The Globe and Mail reported that, “(On Monday) a gigantic sludge reservoir (tailings pond) burst its banks at metals plant in Ajka, a town 160 kilometres southwest of Budapest, the capital (of Hungary). The torrent inundated homes, swept cars off roads and damaged bridges, disgorging an estimated 35.3 million cubic feet of toxic waste onto several nearby towns. …At least four people have been killed by the sludge, three were still missing and 120 injured, many with burns.”
Today, the newspaper reports that, “A government official says the toxic sludge that flowed from a metals plant reservoir earlier this week has reached the Danube. Emergency services spokesman Tibor Dobson told the state MTI news agency that the red sludge reached a western branch of Europe’s second-largest river early Thursday. But he says that highly caustic slurry… has been reduced to the point where it is unlikely to cause further damage to the environment.”
“The Danube, a 2,850-kilometre-long river that passes through some of the continent’s most pristine vistas from its origin in Germany to its end point emptying into the Black Sea. The river flows through four former communist nations — Hungary, Serbia, Romania and Bulgaria. One of the continent’s greatest treasuries of wildlife, it has been the focus of a multibillion dollar post-communist cleanup.”
CTV.ca adds, “Environmental groups say the reservoir has concerned them for years. They have also measured the pH of the sludge and say it is highly alkaline, meaning that it can cause burns similar to bleach or lyme.” Scott Cardiff, international campaign co-ordinator with Earthworks, says, “It’s incredibly corrosive. It’s caustic. These red sludges produced from the alumina refining are very dangerous for humans and for the ecosystems. We expect contamination through the sediment of the waterways, but also contamination with heavy metals, with lead, possibly cadmium.”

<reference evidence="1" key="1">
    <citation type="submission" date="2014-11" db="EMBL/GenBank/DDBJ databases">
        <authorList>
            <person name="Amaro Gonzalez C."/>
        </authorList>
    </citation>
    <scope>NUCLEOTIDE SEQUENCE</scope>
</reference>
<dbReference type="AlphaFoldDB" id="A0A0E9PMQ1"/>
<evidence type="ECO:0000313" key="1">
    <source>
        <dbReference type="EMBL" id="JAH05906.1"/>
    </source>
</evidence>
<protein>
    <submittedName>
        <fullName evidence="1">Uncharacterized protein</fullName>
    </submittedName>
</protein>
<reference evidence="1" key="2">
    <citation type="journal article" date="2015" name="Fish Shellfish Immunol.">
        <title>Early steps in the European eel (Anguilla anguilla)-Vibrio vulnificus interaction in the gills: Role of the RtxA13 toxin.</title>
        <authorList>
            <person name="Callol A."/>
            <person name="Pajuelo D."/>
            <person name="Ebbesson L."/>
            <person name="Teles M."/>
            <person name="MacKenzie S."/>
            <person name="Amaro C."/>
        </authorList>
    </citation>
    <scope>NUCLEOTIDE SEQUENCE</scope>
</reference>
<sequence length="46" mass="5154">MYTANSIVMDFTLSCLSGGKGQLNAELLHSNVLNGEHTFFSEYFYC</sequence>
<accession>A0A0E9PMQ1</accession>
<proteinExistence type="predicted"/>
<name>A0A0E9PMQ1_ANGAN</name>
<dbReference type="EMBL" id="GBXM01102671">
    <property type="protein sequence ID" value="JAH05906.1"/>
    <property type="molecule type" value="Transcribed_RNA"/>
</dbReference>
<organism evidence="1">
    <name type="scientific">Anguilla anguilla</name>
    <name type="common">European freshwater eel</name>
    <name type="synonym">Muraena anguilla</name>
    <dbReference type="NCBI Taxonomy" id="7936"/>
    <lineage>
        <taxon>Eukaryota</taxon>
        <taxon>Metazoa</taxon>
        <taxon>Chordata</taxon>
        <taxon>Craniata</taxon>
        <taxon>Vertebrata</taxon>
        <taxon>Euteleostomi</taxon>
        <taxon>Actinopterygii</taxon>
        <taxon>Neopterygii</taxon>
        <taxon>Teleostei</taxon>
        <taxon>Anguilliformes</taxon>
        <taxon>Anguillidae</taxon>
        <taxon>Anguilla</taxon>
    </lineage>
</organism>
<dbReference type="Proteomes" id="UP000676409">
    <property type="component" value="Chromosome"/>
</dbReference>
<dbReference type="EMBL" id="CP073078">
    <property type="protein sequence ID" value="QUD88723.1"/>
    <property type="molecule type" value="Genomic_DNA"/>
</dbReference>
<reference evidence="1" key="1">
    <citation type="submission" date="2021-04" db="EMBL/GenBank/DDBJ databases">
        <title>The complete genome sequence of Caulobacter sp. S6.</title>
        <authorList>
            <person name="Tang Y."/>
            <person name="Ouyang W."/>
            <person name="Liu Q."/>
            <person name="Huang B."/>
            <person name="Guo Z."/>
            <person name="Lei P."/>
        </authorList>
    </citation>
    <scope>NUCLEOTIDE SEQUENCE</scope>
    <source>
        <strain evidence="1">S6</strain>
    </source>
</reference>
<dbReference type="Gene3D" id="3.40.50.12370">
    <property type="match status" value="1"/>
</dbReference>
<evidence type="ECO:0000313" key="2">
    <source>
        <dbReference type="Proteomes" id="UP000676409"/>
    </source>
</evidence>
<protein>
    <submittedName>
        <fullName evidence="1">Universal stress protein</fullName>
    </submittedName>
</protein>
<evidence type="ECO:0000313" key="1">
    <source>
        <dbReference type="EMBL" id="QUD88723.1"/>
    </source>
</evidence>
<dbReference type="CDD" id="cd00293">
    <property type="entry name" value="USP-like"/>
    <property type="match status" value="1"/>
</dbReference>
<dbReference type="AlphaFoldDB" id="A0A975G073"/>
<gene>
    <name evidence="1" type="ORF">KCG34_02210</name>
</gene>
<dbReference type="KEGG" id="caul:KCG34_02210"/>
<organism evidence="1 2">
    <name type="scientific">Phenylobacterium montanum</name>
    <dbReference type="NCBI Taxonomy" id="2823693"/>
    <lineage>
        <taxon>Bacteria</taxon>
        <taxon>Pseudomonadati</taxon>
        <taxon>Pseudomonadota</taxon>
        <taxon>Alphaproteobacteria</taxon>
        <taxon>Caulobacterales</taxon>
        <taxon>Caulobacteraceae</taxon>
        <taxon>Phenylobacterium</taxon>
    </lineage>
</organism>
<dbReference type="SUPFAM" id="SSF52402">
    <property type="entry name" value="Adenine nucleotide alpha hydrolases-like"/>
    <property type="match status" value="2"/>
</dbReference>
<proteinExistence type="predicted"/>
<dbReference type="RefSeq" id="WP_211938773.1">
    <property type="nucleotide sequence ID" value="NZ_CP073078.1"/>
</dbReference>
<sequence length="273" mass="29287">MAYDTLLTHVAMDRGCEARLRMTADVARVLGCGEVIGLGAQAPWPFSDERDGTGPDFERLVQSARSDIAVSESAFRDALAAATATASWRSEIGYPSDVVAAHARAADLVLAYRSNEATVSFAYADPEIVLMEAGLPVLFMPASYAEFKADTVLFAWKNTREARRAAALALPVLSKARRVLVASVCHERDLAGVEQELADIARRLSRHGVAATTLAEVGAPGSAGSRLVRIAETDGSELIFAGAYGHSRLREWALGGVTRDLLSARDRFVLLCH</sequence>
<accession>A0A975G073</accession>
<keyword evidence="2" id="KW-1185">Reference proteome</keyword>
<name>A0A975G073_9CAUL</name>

A SIMILAR SPILL FROM A TAR SANDS TAILINGS POND?
Environmentalists are already starting to ask if a similar disaster could happen here. The tar sands-produced tailings ponds – contaminated with toxic chemicals such as naphthenic acid and polycyclic aromatic hydrocarbons – occupy some 170 square kilometres of northern Alberta.
National Geographic magazine reported in February 2009 that, “In the oldest and most notorious (tailings pond), Suncor’s Pond 1, the sludge is perched high above the river held back by a dike of compacted sand that rises more than 300 feet from the valley floor and is studded with pine trees. The dike has leaked in the past, and in 2007 a modeling study done by hydrogeologists at the University of Waterloo estimated that 45,000 gallons a day of contaminated water could be reaching the river.”
The Globe and Mail reported in December 2009 that researchers, “found deposits of bitumen particulates within a 50-kilometre radius around Suncor and Syncrude’s upgraders (in northern Alberta) – twice the previous distance estimate. The deposits were ’substantial’ and enough to form an oily slick on the snow when it was melted. …(Their) study estimates about 34,000 tonnes of particulates are falling every year near Suncor’s and Syncrude’s facilities… ‘This amount of bitumen released in a pulse would be equivalent to a major oil spill, repeated annually,’ the report says.”
More at http://www.theglobeandmail.com/news/world/europe/emergency-crews-struggle-to-clear-toxic-sludge-in-hungary/article1744772/, http://www.theglobeandmail.com/news/world/europe/hungarys-toxic-sludge-reaches-danube/article1746837/, http://www.ctv.ca/CTVNews/World/20101006/hungary-sludge-flood-101006/ and http://canadians.org/campaignblog/?p=2395.
In ‘Northern Lifeblood’, Nathan Lemphers of the Pembina Institute writes about the regulations of tar sands tailing dams and their emergency planning measures. He highlights the complete lack of transparency around emergency planning in the event a tailings dam breaches. That’s on pages 19-24 at http://www.pembina.org/pub/2051.